Having helped to wash up - the young surgeons fell into queue before the washtubs - I went out into the courtyard again. Horses were stabled there, guarded by a man who read a book by the rays of an old lantern, which was a little oasis of light in this desert of darkness. The horses were listening. Every now and then they jerked their heads up in a frightened way. From a few miles away came the boom of great guns, and the black sky quivered with tremulous bars of light as shell after shell burst somewhere over the heads of men waiting for death. With one of the doctors, two of the nurses, and a man who led the way, I climbed up to a high room in the convent roof. Through a dormer window we looked out across the flat country beyond Furnes and saw, a few miles away, the lines of battle. Some village was burning there, a steady torch under a heavy cloud of smoke made rosy and beautiful as a great flower over the scarlet flames. Shells were bursting with bouquets of light and then scattered stars into the sky. Short, sharp stabs revealed a Belgian battery, and very clearly we could hear the roll of field guns, followed by enormous concussions of heavy artillery.

 "There will be work to do to-morrow !" said one of the nurses. Work came before it was expected in the morning Quite early some Belgian ambulances came up to the great gate of the convent loaded with wounded. A few beds were made ready for them and they were brought in by the stretcher-bearers and dressers. Some of them could stagger in alone, with the help of a strong arm, but others were at the point of death as they lay rigid on their stretchers, wet with blood. For the first time I felt the weight of a man who lies unconscious, and strained my stomach as I helped to carry these poor Belgian soldiers. And for the first time I had round my neck the arm of a man who finds each footstep a torturing effort, and who after a pace or two halts and groans, and loses the strength of his legs, so that all his weight hangs upon that clinging arm. Several times I nearly let these soldiers fall, so great was the burden weighing down my shoulders. It was only by a kind of prayer that I could hold them up and guide them to the great room where stretchers were laid out for lack of beds.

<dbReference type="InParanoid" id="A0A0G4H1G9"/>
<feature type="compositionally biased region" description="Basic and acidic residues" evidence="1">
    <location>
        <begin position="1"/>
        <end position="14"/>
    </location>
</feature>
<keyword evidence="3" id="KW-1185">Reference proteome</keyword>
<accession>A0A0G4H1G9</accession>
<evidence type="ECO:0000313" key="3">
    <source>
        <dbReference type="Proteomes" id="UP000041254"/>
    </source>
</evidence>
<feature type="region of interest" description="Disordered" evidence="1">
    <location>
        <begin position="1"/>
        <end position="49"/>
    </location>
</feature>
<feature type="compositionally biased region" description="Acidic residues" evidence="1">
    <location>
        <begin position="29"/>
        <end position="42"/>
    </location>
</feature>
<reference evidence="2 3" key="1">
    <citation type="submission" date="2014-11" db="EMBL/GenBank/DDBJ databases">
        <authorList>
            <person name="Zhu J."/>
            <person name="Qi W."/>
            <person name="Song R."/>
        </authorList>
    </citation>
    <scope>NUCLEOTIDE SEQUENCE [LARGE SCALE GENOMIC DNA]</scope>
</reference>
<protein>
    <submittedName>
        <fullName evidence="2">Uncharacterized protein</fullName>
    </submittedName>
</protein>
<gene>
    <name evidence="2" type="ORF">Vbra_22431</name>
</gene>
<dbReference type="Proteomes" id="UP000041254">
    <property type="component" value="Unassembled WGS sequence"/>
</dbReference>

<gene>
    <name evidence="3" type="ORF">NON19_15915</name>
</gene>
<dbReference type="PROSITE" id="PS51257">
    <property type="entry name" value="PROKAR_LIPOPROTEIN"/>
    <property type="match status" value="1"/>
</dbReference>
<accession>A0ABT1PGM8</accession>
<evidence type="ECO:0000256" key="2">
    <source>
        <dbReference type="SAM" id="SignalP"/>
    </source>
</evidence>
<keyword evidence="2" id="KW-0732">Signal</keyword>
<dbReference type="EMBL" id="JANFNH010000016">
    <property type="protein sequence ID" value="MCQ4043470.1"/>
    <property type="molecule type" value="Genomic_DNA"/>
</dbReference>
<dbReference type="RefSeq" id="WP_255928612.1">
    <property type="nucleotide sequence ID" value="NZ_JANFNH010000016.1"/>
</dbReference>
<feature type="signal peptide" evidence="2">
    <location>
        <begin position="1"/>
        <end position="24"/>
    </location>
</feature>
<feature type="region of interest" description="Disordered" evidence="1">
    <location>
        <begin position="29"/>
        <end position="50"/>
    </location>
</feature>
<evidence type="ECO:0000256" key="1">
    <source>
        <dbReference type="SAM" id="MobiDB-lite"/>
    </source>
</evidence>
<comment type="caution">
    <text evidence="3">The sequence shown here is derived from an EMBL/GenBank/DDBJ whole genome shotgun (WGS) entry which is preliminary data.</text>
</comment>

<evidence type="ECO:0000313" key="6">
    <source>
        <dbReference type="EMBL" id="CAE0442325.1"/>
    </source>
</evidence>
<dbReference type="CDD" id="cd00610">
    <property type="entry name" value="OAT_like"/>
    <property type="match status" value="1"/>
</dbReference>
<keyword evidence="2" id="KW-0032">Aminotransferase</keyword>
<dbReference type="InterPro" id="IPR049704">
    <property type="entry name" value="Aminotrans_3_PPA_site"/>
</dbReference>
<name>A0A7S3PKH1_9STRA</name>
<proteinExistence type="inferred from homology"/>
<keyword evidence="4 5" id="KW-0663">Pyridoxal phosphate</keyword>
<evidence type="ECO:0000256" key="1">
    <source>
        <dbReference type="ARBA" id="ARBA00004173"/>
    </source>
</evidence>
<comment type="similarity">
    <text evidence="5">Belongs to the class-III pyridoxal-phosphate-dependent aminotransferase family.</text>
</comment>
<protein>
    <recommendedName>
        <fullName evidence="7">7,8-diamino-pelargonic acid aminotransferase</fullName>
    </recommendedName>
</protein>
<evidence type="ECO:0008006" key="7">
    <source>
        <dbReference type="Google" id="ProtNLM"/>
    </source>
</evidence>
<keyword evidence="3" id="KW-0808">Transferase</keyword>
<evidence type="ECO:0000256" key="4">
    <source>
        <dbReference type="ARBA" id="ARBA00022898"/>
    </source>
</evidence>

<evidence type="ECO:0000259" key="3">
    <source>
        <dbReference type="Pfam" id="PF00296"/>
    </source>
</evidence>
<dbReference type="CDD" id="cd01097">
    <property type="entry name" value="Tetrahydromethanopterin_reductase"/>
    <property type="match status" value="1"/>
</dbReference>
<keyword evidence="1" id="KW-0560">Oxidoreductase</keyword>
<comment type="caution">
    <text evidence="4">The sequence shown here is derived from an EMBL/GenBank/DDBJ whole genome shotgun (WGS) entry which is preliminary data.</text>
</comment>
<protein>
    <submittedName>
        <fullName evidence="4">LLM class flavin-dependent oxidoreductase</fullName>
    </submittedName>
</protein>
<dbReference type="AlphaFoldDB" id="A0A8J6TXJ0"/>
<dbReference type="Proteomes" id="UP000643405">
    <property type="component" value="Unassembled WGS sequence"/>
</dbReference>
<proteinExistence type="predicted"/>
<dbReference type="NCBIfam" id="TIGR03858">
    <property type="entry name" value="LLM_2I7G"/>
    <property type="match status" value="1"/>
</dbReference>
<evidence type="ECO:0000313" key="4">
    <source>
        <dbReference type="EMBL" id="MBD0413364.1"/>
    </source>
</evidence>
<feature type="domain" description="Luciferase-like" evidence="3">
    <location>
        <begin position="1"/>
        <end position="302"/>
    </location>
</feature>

In a little while the great hall where I had helped to sort out packages was a hospital ward where doctors and nurses worked very quietly and from which there came faint groans of anguish, horrible in their significance. Already it was filled with that stench of blood and dirt and iodoform which afterwards used to sicken me as I helped to carry in i the wounded or carry out the dead. 8 In the courtyard the flying column was getting ready to set out in search of other wounded men, not yet rescued from the firing line. The officer in command was a young Belgian gentleman, Lieutenant de Broqueville, the son of the Belgian Prime Minister, and a man of knightly valour. He was arranging the order of the day with Dr. Munro, who had organized the ambulance convoy, leading it through a series of amazing adventures and misadventures-not yet to be written in history-to this halting-place at Furnes. Three ladies in field kit stood by their cars waiting for the day's commands, and there were four stretcher-bearers, of whom I was the newest recruit. Among them was an American journalist named Gleeson, who had put aside his pen for a while to do manual work in fields of agony, proving himself to be a man of calm and quiet courage, always ready to take great risks in order to bring in a stricken soldier. I came to know him as a good comrade, and in this page greet him again.

The story of the adventure which we went out to meet that day was written in the night that followed it, as I lay on straw with a candle by my side, and because it was written with the emotion of a great experience still thrilling in my brain and with its impressions undimmed by any later pictures of the war I will give it here again as it first appeared in the columns of the Daily Chronicle, suppressing only a name or two because those whom I wished to honour hated my publicity.